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I'm working on creating an online guide. It will survey users, and based on their answers, output a list that best suits their needs.

I'm about to assemble a large list of objects and properties, but before I spend too much time on it, I'd like to address some concerns:

To give you an idea of what I'm going for, here's an example using an interactive guide to finding a travel destination:

Questions for the user:

<form name="equator" action="">
<p>What side of the equator do you want to visit?</p>
<input type="radio" name="equator" value="north">North<br />
<input type="radio" name="equator" value="south">South<br />
</form>
<br />
<form name="english" action="">
<p>Does English need to be the first language?</p>
<input type="radio" name="english" value="yes">Yes<br />
<input type="radio" name="english" value="no">No<br />
</form>
<br />
<form name="beach" action="">
<p>Do you want a nearby beach?</p>
<input type="radio" name="beach" value="yes">Yes<br />
<input type="radio" name="beach" value="maybe">Maybe<br />
<input type="radio" name="beach" value="no">No<br />
</form>

The following is the way I plan to create the object list:

destinations = [

{
    name: "Moscow", equator: "north", english: "no", beach: "no"
},

{
    name: "Lima", equator: "south", english: "no", beach: "no"
},

{
    name: "Nantucket", equator: "north", english: "yes", beach: "yes"
},

]

In the project I'm working on, the object list will actually number in the hundreds, with up-to two dozen properties. That said, here are my concerns (in case it affects your answers, I should note that my experience with Javascript only dates back about two weeks):

  • Is my example above an efficient way to store an object list, considering it's potential size? If not, can you suggest something better?
  • My experience with Javascript so far has consisted of slogging through "w3schools" tutorials and creating mini projects to get a feel for the language...so far every script I've created has processed instantaneously. Taking my project--as outlined--into consideration, should I be concerned about any performance hits?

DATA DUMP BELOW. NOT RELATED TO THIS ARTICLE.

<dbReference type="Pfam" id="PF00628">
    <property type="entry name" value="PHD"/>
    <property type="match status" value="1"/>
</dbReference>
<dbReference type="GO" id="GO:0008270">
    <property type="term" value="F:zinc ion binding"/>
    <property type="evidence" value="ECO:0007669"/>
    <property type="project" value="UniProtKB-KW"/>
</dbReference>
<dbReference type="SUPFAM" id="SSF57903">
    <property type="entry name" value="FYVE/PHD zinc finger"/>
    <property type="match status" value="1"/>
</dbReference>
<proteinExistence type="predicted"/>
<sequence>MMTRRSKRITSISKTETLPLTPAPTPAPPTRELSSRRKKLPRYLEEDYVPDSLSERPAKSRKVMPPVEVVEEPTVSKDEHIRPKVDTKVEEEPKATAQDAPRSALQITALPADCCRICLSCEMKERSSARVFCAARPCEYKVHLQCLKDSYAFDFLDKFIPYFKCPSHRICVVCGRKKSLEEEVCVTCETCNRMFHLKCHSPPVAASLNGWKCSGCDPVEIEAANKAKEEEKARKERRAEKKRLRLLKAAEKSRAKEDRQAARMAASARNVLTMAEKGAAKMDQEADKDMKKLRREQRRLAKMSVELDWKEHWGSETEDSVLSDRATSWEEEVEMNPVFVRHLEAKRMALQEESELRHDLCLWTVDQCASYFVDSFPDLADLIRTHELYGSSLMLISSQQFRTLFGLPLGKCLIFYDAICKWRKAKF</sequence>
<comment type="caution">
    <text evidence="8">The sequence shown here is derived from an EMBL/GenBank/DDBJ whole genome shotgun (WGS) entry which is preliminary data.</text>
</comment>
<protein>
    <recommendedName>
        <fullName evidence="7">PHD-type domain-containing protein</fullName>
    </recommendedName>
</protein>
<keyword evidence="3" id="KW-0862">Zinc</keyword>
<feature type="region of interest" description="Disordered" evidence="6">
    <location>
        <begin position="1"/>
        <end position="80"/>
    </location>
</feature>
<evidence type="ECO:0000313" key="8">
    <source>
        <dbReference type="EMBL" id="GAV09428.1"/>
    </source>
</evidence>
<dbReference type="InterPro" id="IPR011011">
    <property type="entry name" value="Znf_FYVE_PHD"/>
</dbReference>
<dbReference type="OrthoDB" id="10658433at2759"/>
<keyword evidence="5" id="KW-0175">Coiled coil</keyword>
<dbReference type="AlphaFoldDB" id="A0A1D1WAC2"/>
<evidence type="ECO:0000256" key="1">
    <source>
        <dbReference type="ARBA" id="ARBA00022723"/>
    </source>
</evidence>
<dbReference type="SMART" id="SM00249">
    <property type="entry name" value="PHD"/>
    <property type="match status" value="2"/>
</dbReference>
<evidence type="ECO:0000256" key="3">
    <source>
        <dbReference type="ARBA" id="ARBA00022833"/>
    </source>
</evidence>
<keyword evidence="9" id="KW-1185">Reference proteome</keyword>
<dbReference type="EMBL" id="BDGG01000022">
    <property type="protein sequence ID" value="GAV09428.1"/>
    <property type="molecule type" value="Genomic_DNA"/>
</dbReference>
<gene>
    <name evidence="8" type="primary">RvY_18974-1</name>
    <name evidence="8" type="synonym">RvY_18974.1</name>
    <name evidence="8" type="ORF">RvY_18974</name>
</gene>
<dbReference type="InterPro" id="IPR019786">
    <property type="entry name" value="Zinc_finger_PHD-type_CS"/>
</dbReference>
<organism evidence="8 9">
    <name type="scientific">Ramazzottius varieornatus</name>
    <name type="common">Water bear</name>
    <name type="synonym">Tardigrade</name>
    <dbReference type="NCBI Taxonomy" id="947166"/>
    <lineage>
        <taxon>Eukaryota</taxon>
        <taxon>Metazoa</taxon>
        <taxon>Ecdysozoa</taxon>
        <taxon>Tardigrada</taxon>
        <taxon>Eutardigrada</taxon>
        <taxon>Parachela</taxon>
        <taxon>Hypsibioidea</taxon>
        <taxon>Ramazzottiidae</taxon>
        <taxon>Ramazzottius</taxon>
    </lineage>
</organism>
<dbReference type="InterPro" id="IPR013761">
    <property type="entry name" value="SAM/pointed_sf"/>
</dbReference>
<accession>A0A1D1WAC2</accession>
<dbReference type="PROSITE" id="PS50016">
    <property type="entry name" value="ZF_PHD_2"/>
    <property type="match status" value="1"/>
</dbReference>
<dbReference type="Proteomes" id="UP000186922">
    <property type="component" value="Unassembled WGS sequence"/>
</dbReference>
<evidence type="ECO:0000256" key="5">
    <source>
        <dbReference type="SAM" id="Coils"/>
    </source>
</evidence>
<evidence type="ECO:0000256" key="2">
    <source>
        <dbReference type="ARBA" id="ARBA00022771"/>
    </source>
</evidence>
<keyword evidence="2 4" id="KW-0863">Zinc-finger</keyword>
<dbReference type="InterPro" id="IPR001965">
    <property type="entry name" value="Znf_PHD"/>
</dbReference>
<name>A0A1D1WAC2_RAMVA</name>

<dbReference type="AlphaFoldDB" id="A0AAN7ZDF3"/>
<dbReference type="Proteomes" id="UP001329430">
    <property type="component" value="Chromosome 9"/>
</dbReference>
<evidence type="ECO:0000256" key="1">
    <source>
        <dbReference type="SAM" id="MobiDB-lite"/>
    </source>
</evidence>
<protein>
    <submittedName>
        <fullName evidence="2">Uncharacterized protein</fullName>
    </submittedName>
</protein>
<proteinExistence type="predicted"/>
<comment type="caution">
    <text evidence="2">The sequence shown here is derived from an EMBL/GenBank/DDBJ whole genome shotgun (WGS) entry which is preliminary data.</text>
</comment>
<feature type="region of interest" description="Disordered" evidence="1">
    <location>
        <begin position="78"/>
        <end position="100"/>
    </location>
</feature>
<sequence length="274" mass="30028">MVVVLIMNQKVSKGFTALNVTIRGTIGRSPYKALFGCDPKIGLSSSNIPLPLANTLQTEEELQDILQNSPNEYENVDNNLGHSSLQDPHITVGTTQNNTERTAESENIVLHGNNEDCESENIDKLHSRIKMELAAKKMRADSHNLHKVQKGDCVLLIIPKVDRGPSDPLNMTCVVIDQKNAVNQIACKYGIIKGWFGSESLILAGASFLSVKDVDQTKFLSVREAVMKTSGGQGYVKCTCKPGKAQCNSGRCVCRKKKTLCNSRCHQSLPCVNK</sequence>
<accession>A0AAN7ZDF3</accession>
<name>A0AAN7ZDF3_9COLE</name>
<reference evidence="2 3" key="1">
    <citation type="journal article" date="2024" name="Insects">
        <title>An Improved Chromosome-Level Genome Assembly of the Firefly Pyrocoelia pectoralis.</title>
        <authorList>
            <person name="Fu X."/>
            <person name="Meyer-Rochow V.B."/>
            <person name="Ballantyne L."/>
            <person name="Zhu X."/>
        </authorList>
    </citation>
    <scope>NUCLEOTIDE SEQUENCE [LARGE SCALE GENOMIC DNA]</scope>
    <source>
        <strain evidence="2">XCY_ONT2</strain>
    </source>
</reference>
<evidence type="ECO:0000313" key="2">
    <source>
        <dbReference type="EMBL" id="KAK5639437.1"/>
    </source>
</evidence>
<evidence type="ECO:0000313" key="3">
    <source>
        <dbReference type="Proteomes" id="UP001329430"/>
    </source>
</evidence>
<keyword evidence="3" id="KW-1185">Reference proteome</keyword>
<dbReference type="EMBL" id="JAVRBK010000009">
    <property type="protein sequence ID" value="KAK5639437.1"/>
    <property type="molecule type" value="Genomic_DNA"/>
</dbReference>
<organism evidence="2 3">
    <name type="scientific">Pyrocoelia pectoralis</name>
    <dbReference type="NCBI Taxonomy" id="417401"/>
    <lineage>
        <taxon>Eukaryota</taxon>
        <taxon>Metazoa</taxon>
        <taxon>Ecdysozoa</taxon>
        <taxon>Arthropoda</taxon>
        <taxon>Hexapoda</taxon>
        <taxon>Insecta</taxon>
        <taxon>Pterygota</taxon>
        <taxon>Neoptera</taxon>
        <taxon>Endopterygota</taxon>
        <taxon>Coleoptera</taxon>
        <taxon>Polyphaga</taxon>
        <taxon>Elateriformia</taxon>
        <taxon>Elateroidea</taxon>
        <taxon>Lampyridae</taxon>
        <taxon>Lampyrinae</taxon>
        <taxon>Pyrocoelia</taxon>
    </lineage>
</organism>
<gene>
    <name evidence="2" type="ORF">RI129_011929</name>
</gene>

Thanks for your time.

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2  
Shouldn't english and beach be booleans? –  Joseph Silber Jan 10 '13 at 3:15
1  
Off topic: please read through w3fools.com –  Joseph Silber Jan 10 '13 at 3:16
1  
"hundreds" is not a consequential number to any modern device for the type of object you've provided/described. Worry about functionality before efficiency. –  Matt Whipple Jan 10 '13 at 3:17
1  
Using one form and jQuery all you need is a mere one liner $('form').serializeArray() to get your structure. –  elclanrs Jan 10 '13 at 3:23
    
Dang, I didn't realize w3schools is such a joke...I need to do some research next time before I waste two weeks studying from an online resource...thanks for the alternate resources, folks. –  Remo Williams Jan 10 '13 at 3:32

2 Answers 2

up vote 3 down vote accepted

Arrays and Objects are good at storing data like this. In JavaScript, an Array is just a specific type of Object.

What you should think about is how can you make the data as "basic" as possible; i.e. if an answer has only two answers, consider using the Boolean true or false. If it is more, then the next stop should be integers 0, 1, .. In some cases in JavaScript integers work more efficiently than Boolean values. The idea I'm trying to convey is it's normally more efficient to only use a string when you actually need a string, e.g. for a name.

One of the best resources to learn JavaScript is probably Codecademy, w3schools is not a good resource.

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Like Joseph Silber said in the comments, you'll want to change the types on english and beach to boolean, IE: true or false.

As for storing your objects, I like plugins, in theory. Take a look at the tutorials on www.knockoutjs.com. First they'll show you how to create objects with name, equator, english, and beach properties. It will also show you a lot of cool things you can do with that data that'll improve user experience.

Edit: Sorry, to directly answer your question, look into JSON. You're on the right track already, I'm just not sure how you're generating your array.

share|improve this answer
    
Thanks for the quick feedback, folks. Clearly, I have a lot to learn...doesn't sound like I have much to worry about here, other than my own shortcomings as a noob "programmer". Thanks again! –  Remo Williams Jan 10 '13 at 3:23
1  
You're doing fine @user1965279. My biggest concern about your post is the absence of a proper user name. –  Billdr Jan 10 '13 at 3:35
1  
Just changed my username to something more "proper"... :) –  Remo Williams Jan 10 '13 at 3:39

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